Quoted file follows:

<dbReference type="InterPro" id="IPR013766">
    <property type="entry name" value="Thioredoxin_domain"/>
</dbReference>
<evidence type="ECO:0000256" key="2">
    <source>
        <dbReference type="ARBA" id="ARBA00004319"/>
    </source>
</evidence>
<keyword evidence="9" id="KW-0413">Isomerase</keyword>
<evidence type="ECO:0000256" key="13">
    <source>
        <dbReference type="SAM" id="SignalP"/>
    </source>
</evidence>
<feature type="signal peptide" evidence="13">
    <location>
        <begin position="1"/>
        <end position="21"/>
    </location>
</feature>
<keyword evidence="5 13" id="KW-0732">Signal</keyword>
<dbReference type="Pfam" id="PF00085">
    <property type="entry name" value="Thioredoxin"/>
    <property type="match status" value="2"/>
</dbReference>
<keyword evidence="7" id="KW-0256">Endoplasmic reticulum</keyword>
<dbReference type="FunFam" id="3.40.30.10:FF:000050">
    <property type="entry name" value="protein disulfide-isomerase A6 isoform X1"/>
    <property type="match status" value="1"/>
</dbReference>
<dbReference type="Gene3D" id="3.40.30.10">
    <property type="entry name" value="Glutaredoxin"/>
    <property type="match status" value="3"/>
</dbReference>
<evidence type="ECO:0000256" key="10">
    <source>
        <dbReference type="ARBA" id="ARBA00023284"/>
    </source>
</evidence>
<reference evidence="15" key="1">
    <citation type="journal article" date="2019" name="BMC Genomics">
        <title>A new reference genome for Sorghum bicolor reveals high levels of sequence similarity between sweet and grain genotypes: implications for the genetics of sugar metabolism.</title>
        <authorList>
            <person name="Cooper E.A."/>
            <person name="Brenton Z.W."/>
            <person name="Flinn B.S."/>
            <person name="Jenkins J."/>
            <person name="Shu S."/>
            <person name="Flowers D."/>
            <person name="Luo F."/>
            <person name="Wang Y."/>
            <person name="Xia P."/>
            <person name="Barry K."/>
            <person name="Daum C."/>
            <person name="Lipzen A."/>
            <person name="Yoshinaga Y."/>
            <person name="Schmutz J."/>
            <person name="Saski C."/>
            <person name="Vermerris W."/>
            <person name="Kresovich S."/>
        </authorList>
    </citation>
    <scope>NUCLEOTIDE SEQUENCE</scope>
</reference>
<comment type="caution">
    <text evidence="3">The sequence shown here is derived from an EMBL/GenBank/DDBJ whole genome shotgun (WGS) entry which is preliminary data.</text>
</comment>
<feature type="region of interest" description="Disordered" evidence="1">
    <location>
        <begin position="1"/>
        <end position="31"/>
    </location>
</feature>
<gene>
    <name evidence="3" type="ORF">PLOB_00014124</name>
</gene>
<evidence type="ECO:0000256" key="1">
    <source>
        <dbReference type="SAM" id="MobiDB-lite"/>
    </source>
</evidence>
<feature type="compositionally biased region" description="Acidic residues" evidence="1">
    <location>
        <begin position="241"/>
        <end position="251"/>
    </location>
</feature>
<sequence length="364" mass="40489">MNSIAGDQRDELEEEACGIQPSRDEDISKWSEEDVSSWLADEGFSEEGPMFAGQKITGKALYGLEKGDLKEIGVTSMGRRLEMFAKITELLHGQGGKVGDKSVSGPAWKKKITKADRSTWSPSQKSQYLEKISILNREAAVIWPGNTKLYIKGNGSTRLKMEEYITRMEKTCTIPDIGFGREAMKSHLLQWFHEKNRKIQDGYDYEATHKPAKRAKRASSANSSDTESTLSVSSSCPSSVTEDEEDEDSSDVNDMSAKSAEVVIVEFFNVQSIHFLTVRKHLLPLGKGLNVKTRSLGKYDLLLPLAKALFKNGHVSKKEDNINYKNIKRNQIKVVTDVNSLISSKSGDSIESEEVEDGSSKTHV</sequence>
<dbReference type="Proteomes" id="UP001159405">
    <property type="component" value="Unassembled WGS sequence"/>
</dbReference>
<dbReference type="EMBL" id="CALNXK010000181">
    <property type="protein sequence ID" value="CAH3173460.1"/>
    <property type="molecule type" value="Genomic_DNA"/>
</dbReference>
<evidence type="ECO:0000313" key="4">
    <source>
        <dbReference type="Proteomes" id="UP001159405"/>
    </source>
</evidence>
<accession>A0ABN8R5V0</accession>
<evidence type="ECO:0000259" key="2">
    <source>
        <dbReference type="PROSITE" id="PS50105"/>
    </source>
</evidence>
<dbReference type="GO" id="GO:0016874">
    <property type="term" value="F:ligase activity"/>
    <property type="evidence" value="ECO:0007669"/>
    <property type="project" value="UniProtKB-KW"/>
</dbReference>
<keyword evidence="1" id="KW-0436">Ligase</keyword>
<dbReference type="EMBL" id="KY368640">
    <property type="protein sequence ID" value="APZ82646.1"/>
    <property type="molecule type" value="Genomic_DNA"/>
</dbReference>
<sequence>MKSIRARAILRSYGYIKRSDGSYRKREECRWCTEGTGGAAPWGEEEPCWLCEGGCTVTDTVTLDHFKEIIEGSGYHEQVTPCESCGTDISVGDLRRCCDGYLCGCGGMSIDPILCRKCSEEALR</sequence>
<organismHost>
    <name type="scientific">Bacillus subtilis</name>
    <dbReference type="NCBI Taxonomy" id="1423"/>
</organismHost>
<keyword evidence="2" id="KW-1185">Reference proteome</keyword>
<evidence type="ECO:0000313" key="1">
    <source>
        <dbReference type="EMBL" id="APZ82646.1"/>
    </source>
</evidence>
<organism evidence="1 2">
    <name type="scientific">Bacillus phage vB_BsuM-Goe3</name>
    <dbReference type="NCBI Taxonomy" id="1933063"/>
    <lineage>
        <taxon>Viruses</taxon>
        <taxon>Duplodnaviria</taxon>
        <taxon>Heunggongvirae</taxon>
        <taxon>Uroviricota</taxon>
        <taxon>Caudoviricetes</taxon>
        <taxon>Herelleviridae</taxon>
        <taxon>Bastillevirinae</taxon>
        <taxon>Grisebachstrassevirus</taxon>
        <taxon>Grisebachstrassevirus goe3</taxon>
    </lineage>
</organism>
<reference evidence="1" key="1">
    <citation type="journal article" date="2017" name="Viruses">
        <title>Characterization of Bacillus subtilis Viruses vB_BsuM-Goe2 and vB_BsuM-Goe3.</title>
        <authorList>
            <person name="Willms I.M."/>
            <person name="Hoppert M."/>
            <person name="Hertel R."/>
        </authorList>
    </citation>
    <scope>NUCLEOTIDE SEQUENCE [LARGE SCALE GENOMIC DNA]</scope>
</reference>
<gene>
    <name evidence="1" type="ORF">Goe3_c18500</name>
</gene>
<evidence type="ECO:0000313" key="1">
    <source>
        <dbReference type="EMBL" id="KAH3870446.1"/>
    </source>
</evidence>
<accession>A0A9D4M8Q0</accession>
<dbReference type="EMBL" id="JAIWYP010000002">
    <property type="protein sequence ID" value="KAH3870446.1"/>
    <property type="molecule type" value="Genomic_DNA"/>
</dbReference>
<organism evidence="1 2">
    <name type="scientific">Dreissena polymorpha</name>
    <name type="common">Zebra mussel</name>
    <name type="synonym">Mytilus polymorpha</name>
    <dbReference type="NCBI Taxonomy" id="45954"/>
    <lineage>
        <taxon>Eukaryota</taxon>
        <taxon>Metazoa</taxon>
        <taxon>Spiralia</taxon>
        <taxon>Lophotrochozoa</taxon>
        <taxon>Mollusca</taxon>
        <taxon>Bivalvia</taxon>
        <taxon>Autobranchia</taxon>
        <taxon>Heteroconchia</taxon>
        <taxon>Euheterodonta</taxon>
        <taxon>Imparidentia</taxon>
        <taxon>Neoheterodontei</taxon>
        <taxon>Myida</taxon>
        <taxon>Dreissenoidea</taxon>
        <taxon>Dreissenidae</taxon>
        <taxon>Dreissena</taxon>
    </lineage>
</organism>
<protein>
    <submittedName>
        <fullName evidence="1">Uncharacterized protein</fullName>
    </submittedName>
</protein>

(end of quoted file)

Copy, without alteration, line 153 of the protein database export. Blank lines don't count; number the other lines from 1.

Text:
</reference>